Hollywood has had an infatuation with stereoptic vision for many years. The first feature film to attempt 3D was “Power of Love” in 1922. It met with critical ambivalence and was quite expensive to make. Since then, there have been fewer than 100 films to use 3D, the expense and the apathetic viewer response keeping the effort at bay. Even to this day, most people will attend a 3D movie out of curiosity rather than for the immersive cinematic experience. The film “Avatar” has elevated 3D to a true experience and if Hollywood can maintain that level of filmmaking, 3D may catch on except for one problem: the glasses.

To get the effect, the viewer has to wear special glasses to fool the eye into seeing two separate images as one. Watching the image without the glasses makes the movie blurry. Older technology used red and green or blue lenses and color films use polarized lenses that separate the images. To get the best effect, one needs to view the screen straight on. To look at it from an angle alters the perception. This has been and continues to be a problem. That, and the fact that movie houses charge a premium for 3D movies.

Now, with the success of “Avatar” and other 3D films, there is much talk about 3D television coming out of the Consumer Electronics Show in Vegas. A lot of pundits in the industry insist that 3D is the next big thing since HDTV. Unless, however, there is a huge development in the technology that removes the need for external viewing glasses, 3D will never become the norm for TV watching. Imagine coming home from a hard day’s work, taking off the glasses you have to use to read, settling into your easy chair and clicking on the TV. The picture you watch is all blurry and, with a groan, you reach over and grab the TV viewing stereoptic glasses just so you can watch the news or your favorite program. Of course, you also had to replace your 2-year-old LCD or LED TV with a new 3D set.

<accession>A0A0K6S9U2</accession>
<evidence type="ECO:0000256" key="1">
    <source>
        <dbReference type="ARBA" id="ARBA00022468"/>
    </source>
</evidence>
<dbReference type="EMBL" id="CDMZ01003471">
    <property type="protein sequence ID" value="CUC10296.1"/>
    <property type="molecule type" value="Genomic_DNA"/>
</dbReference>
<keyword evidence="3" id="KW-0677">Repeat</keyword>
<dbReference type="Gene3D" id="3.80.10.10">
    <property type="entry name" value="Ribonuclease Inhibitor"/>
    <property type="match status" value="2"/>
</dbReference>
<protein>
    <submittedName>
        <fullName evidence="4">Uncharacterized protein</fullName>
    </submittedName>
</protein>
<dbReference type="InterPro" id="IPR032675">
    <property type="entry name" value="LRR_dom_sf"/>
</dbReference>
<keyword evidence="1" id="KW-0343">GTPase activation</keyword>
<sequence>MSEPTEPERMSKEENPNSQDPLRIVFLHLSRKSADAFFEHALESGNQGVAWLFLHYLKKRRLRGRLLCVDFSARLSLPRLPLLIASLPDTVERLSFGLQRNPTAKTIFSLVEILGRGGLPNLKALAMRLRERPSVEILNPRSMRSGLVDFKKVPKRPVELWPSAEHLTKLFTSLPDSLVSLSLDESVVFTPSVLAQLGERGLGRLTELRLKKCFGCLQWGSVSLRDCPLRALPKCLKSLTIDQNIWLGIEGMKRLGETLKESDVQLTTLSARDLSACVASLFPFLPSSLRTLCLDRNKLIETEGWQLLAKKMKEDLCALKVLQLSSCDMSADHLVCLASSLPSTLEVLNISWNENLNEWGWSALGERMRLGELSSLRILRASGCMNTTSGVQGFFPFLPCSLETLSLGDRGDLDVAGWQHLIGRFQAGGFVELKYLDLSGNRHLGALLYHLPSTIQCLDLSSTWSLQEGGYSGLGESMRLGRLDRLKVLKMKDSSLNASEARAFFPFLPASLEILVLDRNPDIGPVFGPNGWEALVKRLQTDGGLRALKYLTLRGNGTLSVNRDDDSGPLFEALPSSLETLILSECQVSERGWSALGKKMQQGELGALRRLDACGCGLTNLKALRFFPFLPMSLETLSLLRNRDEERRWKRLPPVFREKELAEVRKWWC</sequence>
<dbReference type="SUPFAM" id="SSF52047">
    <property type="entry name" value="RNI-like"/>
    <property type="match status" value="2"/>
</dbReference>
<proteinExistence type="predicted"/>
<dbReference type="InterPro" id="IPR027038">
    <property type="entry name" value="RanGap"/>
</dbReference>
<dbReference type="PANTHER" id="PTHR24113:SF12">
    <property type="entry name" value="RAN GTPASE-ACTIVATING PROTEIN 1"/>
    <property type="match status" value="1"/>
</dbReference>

Won’t happen. TV producers dragged their feet in developing HDTV content and even converting to an all-digital broadcast medium. They will not be quick to jump onto 3D series development. The most we can hope for is 3D presentation of feature films.